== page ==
WINNING A TEXAS CODE OF CRIMINAL PROCEDURE ARTICLE 11.07

Successfully petitioning for a Writ of Habeas Corpus may result in a reduction of a prison sentence, a new trial, or even a person’s freedom. Read more to learn about an Article 11.07 petition, the procedure for filing an Article 11.07 petition, and how Spolin Law P.C. can assist in your Writ of Habeas Corpus.

Table of Contents:

  1. What is a Writ of Habeas Corpus?
  2. The Petition
  3. The Procedure for Filing a Petition
  4. How an Attorney Can Help

In this article, former prosecutor and award-winning criminal appeals attorney Aaron Spolin explains how to file a Texas Writ of Habeas Corpus.

To learn how Spolin Law P.C. can handle your Writ of Habeas Corpus, call us at (866)-716-2805.

Aaron Spolin

Former prosecutor Aaron Spolin leads Spolin Law P.C., which handles Texas state and federal cases. Mr. Spolin has been on the winning side of hundreds of criminal cases.

What is a Texas Writ of Habeas Corpus?

A Writ of Habeas Corpus (Latin for “that you have the body”) may be filed on behalf of a person who is unlawfully imprisoned. A writ “is the remedy to be used when any person is restrained in his liberty.” Texas Code of Criminal Procedure Article 11.01. The purpose of a Writ of Habeas Corpus is for the court to determine whether it has lawfully convicted and sentenced a person.

In a writ of habeas corpus, a defendant seeks to establish that his or her prison sentence is illegal. This can be done by two ways. First, a person may claim that the entirety of the confinement is unlawful- this means that the person was unlawfully convicted of a crime. Second, a person may claim that the length of confinement is unlawful- this means that the prison sentence is too long.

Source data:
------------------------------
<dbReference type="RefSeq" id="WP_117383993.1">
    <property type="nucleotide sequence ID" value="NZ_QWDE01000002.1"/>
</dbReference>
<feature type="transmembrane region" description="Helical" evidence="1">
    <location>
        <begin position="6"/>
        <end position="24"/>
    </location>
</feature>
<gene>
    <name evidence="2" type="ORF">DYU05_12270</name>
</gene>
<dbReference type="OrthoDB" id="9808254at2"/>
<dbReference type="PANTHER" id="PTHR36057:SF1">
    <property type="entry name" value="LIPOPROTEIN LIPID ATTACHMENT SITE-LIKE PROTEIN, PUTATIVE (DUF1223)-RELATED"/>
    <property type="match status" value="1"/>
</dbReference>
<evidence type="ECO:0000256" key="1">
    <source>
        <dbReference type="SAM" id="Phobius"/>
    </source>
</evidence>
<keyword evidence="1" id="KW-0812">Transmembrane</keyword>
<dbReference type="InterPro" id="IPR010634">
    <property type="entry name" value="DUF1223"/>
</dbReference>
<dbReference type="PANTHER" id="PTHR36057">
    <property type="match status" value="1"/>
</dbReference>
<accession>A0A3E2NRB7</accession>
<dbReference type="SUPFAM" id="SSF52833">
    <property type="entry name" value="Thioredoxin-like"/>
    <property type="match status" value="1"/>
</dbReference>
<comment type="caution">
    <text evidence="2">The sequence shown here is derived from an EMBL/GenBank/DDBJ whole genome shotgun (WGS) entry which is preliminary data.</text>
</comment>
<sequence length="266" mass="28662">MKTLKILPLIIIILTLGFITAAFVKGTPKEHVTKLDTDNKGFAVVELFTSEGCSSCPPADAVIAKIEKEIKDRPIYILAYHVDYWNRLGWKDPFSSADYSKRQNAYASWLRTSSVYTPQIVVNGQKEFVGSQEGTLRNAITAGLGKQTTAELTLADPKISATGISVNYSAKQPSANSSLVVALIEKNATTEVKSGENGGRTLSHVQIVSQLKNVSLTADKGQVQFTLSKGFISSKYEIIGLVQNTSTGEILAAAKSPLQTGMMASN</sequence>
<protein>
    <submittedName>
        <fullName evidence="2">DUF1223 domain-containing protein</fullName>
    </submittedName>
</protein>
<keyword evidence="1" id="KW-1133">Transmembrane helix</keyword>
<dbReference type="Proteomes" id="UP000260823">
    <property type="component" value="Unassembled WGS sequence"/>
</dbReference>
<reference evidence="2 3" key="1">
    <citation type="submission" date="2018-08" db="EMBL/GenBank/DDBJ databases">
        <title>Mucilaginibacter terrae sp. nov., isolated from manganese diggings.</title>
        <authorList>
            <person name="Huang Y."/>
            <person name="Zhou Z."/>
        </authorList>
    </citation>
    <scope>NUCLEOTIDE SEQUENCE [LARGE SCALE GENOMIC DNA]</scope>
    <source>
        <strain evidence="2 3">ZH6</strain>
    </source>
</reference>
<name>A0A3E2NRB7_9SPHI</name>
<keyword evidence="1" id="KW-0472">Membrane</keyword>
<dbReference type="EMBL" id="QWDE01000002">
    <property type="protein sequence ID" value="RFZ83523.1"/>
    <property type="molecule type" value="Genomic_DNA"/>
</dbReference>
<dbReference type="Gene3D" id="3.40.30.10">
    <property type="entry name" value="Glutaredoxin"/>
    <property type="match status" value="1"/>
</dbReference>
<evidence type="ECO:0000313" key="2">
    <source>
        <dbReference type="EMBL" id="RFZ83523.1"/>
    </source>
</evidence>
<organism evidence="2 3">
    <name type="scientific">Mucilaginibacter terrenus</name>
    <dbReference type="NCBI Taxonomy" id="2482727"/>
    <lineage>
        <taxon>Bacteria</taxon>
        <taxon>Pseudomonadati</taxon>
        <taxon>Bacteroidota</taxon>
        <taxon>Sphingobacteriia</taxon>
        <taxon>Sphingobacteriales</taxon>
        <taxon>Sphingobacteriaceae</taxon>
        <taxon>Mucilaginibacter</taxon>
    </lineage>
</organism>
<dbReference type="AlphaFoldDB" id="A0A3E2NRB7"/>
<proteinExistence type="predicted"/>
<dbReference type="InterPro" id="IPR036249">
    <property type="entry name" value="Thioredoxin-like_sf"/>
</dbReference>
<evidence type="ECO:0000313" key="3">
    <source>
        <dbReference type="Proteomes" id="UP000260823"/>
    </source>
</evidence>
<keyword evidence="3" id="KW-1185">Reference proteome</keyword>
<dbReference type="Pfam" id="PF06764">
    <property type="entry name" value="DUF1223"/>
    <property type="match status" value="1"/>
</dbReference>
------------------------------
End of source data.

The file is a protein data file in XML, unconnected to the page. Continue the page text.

You can read more about potential arguments that can be made in a writ of habeas corpus here (insert link to TX writ of habeas corpus page).

You may be eligible for release, a sentence modification, or a new trial. To learn about whether a Writ of Habeas Corpus can help you or a loved one, contact Spolin Law P.C. at (866)-716-2805 for a free consultation.

The Petition

Texas Code of Criminal Conduct Article 11.07 is titled “Procedure for conviction without death penalty,” and is the statute that addresses the filing of a writ of habeas corpus for non-death penalty cases. Article 11.071 addresses the filing of a writ of habeas corpus in a death penalty case.

The code makes clear that a petition for writ of habeas corpus may only be filed when there is a “final” conviction. If there is still an appeal pending, post-conviction writ of habeas corpus will be denied.

A petition for writ of habeas corpus must identify the applicant, and the person who is restraining the applicant- often the warden of the prison. The petition must identify all arguments as to why the incarceration is unlawful. Since an applicant cannot file a second writ (unless the issue could not have been raised in a first writ), a applicant must take care to include all potential arguments in his or her first writ of habeas corpus. A petition must be signed.

The petition must include a set of facts. A coherent and compelling set of facts is vital to a writ of habeas corpus. An applicant must ensure that all vital facts are persuasively presented to the court, in support of the writ.